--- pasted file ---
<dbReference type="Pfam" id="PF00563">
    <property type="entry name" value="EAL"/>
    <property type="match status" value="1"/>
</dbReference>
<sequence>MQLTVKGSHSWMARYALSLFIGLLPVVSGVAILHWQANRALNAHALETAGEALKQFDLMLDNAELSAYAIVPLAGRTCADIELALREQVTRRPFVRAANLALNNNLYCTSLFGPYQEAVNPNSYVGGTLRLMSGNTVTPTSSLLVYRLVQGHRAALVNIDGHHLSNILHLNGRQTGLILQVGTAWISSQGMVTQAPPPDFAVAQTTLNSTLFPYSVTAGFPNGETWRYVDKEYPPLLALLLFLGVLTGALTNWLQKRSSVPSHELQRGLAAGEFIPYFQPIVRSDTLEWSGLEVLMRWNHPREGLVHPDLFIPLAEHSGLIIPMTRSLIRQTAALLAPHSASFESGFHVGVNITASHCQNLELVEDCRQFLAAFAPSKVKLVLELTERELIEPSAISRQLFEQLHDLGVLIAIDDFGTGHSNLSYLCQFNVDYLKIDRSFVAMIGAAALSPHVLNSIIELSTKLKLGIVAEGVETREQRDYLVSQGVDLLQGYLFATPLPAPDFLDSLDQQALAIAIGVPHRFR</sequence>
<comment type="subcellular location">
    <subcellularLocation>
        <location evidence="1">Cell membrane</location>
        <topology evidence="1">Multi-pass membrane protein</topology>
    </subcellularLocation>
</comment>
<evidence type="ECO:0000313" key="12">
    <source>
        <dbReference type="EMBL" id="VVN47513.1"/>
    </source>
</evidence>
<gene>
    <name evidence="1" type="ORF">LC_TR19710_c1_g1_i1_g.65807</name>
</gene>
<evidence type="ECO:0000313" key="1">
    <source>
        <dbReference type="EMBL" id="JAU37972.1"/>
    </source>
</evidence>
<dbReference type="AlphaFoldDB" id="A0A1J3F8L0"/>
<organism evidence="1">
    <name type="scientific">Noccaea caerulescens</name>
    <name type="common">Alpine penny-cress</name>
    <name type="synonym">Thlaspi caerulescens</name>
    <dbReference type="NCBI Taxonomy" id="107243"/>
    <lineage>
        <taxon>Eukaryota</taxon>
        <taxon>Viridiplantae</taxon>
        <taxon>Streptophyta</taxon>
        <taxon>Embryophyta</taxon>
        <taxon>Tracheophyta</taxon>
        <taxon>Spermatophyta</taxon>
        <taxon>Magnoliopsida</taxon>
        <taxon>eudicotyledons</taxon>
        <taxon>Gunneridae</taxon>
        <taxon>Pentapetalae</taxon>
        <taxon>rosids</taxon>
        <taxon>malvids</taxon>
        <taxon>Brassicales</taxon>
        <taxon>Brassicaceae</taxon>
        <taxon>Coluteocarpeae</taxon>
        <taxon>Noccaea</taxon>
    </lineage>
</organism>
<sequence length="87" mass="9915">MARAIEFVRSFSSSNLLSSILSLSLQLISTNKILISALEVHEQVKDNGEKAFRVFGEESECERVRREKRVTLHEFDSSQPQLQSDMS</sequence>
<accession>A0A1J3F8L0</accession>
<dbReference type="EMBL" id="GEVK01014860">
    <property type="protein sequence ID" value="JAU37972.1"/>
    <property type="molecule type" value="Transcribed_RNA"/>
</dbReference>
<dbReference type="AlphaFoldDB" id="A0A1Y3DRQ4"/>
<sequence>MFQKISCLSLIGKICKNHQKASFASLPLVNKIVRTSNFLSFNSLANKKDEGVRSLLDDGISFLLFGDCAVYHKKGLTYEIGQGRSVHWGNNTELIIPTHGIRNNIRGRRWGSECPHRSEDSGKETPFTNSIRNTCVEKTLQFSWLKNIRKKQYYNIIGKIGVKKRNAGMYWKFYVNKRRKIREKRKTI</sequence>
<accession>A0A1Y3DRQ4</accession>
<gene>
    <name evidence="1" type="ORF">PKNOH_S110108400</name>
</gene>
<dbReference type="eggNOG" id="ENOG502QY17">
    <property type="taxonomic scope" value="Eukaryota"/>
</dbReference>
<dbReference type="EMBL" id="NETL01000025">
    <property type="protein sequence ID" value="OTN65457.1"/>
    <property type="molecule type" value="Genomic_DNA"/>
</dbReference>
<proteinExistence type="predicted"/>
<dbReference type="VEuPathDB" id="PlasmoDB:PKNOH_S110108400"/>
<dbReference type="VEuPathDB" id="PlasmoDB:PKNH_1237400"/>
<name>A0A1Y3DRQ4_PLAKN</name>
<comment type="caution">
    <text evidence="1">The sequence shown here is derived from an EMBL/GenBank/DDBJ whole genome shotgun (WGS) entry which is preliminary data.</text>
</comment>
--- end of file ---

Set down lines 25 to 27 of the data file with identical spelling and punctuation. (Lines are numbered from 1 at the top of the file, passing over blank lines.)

<dbReference type="AlphaFoldDB" id="A0A1J3F8L0"/>
<organism evidence="1">
    <name type="scientific">Noccaea caerulescens</name>